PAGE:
Looking at global economics, cross-border restructurings are predicted to be a larger focus in the United States in 2014 as U.S. affiliates or assets are addressed in connection with foreign-based insolvencies. Chapter 15 of the Bankruptcy Code -- established in 2005 -- allows an ancillary proceeding to be commenced in the United States, rather than requiring a separate full bankruptcy action to be filed here, when the “main” proceeding is brought in another country. In ABC Learning Centres, No. 12-2808, 2013 U.S. App. LEXIS 17844 (3d Cir. Aug. 27, 2013), the Third Circuit affirmed the recognition of an Australian liquidation proceeding as a “foreign main proceeding” within the ambit of Chapter 15, even though the debtor’s assets were fully encumbered, leaving no value anticipated to be distributed to unsecured creditors. This case involved separate receivership and liquidation proceedings in Australia and a competing U.S. creditor seeking to obtain judgment liens over U.S. assets. In its ruling, the Court overruled arguments by the U.S. unsecured creditor that the Australian liquidation proceedings were essentially for the sole benefit of the secured creditors and did not warrant judicial recognition by U.S. courts. The Third Circuit’s decision provides a nice summary of the purposes of Chapter 15 and the recognition (no pun intended…) that unsecured creditors should not force a race to U.S. courthouses to enhance their position over U.S. assets and disregard foreign insolvency proceedings. Such behavior ignores basic principles of international comity.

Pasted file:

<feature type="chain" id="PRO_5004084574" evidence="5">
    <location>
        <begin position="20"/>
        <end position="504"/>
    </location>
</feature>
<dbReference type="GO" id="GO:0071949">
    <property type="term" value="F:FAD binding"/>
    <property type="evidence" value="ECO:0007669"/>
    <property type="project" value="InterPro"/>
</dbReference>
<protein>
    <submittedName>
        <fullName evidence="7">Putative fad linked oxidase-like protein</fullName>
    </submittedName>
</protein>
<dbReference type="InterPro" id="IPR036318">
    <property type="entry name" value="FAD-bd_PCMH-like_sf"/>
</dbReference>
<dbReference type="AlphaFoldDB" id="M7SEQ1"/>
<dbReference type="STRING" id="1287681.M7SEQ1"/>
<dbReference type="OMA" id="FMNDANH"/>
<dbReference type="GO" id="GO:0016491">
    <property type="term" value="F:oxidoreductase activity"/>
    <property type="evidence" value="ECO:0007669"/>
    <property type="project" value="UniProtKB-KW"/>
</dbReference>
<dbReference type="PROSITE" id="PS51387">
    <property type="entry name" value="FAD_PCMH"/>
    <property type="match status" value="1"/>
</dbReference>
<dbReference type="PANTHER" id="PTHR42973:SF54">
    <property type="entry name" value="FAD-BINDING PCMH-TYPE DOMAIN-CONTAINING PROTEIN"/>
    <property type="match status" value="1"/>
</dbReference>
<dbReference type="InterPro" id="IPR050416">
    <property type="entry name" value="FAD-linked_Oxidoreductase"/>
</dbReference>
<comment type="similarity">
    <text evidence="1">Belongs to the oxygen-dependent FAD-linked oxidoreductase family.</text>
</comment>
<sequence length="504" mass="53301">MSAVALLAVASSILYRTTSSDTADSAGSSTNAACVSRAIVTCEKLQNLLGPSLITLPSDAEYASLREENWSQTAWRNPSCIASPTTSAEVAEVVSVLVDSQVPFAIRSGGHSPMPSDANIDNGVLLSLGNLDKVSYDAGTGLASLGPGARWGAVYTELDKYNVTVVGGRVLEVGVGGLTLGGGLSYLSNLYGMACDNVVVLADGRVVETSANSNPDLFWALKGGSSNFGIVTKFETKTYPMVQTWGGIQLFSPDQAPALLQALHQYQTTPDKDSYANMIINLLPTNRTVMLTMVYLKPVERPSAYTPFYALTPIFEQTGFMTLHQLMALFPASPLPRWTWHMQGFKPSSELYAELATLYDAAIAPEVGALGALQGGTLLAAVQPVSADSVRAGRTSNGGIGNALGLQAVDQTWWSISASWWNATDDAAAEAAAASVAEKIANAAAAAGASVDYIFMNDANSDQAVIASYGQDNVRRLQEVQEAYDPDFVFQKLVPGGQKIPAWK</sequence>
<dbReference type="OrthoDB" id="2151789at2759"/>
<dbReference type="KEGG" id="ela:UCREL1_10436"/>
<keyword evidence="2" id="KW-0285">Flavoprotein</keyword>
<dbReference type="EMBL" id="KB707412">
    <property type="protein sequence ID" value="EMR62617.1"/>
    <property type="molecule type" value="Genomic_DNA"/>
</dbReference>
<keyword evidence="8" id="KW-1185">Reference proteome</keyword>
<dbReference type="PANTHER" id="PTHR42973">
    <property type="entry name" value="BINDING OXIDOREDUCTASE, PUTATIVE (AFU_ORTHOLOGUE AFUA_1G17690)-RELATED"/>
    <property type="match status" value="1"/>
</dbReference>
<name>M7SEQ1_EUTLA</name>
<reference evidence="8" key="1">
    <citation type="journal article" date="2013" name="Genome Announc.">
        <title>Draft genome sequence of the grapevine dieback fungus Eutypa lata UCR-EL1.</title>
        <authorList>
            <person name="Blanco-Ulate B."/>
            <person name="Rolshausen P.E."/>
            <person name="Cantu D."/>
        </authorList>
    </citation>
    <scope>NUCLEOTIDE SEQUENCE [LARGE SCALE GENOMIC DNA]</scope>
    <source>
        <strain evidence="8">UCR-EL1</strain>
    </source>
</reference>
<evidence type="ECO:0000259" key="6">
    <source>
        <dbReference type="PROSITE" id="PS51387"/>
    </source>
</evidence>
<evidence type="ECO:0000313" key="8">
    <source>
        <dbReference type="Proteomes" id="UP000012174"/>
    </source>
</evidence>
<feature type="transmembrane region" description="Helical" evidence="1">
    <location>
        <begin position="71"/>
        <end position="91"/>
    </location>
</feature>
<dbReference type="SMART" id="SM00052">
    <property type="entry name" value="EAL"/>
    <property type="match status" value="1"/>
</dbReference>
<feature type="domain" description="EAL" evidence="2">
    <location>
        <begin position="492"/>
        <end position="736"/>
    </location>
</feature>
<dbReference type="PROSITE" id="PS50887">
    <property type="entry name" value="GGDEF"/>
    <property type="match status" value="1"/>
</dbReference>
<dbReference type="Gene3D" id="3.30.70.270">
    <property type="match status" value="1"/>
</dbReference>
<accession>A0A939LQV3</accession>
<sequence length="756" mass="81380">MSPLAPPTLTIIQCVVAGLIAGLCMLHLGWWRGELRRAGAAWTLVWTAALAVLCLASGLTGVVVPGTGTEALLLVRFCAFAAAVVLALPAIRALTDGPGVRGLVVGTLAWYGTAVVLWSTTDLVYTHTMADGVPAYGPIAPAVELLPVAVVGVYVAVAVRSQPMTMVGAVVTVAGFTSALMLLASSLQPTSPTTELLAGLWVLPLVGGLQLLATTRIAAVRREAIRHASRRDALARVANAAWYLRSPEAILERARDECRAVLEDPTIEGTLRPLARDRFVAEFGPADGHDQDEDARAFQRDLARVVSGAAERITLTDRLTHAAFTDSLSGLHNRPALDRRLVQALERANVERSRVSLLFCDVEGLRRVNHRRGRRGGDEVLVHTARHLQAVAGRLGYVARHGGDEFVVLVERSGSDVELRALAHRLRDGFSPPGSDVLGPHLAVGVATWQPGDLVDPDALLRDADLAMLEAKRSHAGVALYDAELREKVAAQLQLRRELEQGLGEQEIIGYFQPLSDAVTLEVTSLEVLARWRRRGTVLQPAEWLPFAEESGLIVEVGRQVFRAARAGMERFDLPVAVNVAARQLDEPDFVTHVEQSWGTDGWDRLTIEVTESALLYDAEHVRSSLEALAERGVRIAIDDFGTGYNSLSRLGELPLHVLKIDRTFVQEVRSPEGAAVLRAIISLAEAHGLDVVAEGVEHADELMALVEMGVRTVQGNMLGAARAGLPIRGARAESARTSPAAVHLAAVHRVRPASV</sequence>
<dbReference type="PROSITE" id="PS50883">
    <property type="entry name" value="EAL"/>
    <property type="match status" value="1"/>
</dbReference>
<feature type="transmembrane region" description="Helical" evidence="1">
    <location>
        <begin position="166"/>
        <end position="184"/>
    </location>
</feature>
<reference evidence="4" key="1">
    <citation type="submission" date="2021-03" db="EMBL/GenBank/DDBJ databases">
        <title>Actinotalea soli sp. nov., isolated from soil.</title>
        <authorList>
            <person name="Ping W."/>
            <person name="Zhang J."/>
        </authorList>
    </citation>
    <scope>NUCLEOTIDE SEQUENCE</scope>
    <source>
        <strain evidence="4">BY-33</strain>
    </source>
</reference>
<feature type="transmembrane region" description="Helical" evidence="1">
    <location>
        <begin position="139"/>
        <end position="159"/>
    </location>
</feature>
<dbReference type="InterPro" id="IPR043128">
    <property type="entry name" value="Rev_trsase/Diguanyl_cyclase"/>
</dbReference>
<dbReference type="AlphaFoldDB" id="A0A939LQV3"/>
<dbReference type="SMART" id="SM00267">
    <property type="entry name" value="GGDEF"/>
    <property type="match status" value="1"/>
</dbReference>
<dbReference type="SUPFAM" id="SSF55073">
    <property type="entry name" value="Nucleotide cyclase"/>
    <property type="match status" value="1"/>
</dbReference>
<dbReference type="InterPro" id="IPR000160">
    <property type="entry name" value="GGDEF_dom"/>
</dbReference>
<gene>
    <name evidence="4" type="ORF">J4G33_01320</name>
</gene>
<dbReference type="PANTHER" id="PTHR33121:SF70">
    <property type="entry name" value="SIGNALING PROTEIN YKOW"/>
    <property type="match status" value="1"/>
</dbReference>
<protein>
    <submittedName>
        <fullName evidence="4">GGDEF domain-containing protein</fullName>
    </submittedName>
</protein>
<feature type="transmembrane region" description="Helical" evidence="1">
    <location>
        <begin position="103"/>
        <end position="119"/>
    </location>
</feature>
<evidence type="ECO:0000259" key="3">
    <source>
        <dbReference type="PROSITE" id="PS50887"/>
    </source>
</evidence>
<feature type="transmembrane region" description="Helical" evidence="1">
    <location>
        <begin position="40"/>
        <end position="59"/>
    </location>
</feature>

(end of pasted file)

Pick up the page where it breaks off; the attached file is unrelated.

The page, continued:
Why the Case is Interesting:


This case is notable for a couple of reasons. On a broad level, it illustrates how U.S. courts apply Chapter 15 to support cross-border comity/recognition and promote a more effective handling of multinational bankruptcies. On a more granular level, it is notable that the Third Circuit acknowledged that Chapter 15 mandates recognition when the recognition requirements of Section 1517 are met – here, a “liquidation proceeding” was recognized to obtain a stay of a U.S. creditor’s actions against the debtor’s assets, even though those assets would be sold by a receiver for the benefit of the secured creditor. Perhaps it is a case of “forum” over substance….